However, a young exuberant puppy might be clueless; to avoid problems, you should ensure she approaches properly. How? By approaching the neutral relaxed dog with the puppy on a leash in the proper fashion. If the roles are reversed and the dog at your side is the neutral relaxed one, praise him for appropriate non-aggressive behavior and keep your eye out for any signs of escalated stress. This includes growling, snarling or raised hackles. Most dogs showing the above body posture will be fine with other dogs as long as the other dogs greet them in a friendly, calm fashion.

Dogs communicating these signs usually present no threat or challenge to a dog greeting them. The best thing to do is to leave them alone and let them work out their own comfort levels. Many dogs who start in active-submissive mode quickly switch to neutral relaxed, and from there to play time.

Problems can occur if one of the dogs is very exuberant and simply overwhelms an actively submissive one. When this occurs, the submissive dog might try to run away or could escalate to defensive aggressive behavior. This can be exacerbated further if the dogs are greeting each other in a confined space that prevents the submissive dog from fleeing. The best ways to assist with greeting dogs of this type is to make sure there is ample room for them to move around and away if they need it.

You should also consider putting the overly exuberant dog on a leash and keeping her under control when she greets the submissive one. This enables you to prevent any dog from being physically overwhelmed, stressed, and aggressive. After the initial greeting and comfort is established—and assuming leash laws and safety permits—you can give the dogs free reign to play with one another.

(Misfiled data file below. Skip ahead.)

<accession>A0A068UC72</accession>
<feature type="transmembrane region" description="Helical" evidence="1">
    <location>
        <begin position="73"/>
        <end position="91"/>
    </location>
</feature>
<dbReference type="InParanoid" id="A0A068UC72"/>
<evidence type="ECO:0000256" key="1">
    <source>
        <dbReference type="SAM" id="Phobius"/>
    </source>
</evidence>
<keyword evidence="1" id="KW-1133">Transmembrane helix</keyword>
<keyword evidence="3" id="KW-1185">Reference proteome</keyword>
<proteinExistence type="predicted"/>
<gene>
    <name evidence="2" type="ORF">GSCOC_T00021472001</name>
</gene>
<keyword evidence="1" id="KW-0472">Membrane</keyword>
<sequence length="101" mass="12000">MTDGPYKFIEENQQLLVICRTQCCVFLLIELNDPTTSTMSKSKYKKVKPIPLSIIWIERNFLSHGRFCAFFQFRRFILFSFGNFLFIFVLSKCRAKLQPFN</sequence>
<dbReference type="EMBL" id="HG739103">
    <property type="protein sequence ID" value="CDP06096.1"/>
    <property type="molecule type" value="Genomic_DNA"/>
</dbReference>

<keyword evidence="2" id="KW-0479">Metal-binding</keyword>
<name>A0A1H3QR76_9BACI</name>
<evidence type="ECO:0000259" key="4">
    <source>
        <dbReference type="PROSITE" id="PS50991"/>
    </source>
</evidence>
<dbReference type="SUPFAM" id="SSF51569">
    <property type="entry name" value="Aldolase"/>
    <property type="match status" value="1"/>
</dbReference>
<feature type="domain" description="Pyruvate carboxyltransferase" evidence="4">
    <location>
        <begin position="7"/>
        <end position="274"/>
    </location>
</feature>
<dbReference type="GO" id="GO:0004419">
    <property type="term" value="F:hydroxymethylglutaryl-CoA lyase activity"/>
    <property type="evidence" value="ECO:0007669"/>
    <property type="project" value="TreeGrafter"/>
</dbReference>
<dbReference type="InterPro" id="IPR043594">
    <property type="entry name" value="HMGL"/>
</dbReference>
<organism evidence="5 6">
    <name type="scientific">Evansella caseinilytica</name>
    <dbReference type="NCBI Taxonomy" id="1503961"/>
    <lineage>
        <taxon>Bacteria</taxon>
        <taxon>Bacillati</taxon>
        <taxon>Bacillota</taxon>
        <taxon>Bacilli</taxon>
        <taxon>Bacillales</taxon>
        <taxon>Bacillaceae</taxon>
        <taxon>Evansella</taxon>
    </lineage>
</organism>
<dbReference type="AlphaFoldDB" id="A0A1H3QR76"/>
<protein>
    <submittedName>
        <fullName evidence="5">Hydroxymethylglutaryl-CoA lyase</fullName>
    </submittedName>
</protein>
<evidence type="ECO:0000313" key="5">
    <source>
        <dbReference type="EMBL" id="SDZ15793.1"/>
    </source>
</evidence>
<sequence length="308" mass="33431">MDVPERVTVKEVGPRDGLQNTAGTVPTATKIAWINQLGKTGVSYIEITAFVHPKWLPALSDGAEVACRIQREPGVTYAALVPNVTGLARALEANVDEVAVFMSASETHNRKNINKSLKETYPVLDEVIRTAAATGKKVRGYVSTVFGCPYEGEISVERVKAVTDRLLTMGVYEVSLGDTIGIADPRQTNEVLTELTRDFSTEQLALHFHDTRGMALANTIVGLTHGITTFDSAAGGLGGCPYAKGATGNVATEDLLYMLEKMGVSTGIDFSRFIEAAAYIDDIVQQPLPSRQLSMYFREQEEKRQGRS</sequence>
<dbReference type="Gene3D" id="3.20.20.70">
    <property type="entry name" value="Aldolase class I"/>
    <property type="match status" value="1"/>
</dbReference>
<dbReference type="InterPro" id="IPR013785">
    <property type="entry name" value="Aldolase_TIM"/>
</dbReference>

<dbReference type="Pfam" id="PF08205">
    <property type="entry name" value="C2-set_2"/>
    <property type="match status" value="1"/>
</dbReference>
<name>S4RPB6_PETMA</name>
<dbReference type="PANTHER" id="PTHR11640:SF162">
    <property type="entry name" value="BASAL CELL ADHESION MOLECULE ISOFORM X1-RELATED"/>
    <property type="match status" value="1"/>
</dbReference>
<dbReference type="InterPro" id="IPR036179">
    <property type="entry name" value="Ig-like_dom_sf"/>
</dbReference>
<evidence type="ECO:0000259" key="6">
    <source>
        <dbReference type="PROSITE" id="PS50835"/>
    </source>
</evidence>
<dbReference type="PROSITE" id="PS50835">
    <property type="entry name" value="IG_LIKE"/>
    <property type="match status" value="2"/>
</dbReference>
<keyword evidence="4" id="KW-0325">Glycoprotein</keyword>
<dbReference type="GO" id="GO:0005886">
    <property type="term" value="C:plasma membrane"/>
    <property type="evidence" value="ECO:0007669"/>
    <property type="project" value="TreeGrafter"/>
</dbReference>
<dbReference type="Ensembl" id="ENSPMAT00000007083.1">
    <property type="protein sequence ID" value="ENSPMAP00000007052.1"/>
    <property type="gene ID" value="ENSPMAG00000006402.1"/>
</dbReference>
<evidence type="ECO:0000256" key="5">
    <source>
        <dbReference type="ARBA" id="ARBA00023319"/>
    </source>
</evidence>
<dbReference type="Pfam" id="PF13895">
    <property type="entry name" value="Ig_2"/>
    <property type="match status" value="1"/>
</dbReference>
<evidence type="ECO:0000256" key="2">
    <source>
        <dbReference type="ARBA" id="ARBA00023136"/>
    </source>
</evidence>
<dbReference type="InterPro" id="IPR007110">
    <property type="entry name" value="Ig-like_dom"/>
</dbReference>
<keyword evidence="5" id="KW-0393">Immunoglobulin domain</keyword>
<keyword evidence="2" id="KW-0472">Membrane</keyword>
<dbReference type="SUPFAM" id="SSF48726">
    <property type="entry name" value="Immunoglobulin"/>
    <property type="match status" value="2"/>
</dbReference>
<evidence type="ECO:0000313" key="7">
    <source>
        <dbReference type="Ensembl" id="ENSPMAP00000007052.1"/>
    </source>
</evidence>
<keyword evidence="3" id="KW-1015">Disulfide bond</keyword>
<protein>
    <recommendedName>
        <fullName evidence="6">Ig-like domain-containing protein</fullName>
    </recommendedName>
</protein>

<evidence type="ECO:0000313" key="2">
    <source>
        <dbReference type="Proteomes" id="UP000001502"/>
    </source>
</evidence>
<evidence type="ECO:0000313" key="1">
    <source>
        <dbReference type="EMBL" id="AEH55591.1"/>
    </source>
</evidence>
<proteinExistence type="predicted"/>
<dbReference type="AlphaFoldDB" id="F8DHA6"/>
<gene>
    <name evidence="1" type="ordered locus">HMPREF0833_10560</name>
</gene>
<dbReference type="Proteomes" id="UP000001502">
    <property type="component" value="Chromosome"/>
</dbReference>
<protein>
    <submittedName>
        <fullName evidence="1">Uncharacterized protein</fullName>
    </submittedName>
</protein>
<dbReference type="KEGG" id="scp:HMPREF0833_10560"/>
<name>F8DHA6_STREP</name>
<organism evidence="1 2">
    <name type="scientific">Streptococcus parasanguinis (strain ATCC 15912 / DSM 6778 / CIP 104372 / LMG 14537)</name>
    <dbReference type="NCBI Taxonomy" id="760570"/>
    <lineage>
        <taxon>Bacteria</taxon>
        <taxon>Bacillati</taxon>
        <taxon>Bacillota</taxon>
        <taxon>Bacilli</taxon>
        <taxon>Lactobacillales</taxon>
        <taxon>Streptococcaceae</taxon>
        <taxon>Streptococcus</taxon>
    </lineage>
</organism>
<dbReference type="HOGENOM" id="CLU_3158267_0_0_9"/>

Obviously, dogs displaying these features need to be approached with care. In a natural setting, this type of dog would simply back away or run away. Neither is an option when the dog is being held on a leash or in a confined area, unable to escape. The good news is that upon seeing a dog acting in this fashion, most dogs will keep their distance or only approach with great caution.

As long as the approach is done carefully, the dogs will probably be able to work things out in one of two ways. One, the dog exhibiting defensive aggression will run away or stand his ground until the other dog stops trying to approach. Two, both dogs become comfortable enough to greet each other. Do not attempt to force dogs exhibiting this behavior to greet each other. Allow them the time and space to do this on their own.

The above touches on some of the important basics of dog communication and the ways in which you can make dog-to-dog greetings easier. To learn more, I recommend you check out these two excellent books: Calming Signals: What Your Dog Tells You by Turid Rugaas, and Fight! A Practical Guide to the Treatment of Dog-Dog Aggression by Jean Donaldson.

Steven Appelbaum is the President of Animal Behavior College. Steve has been a professional dog trainer for over 35 years. He is the author The ABC Practical Guide to Dog Training and has been a columnist for Pet Product News International, Pet Age and Off Lead Magazine.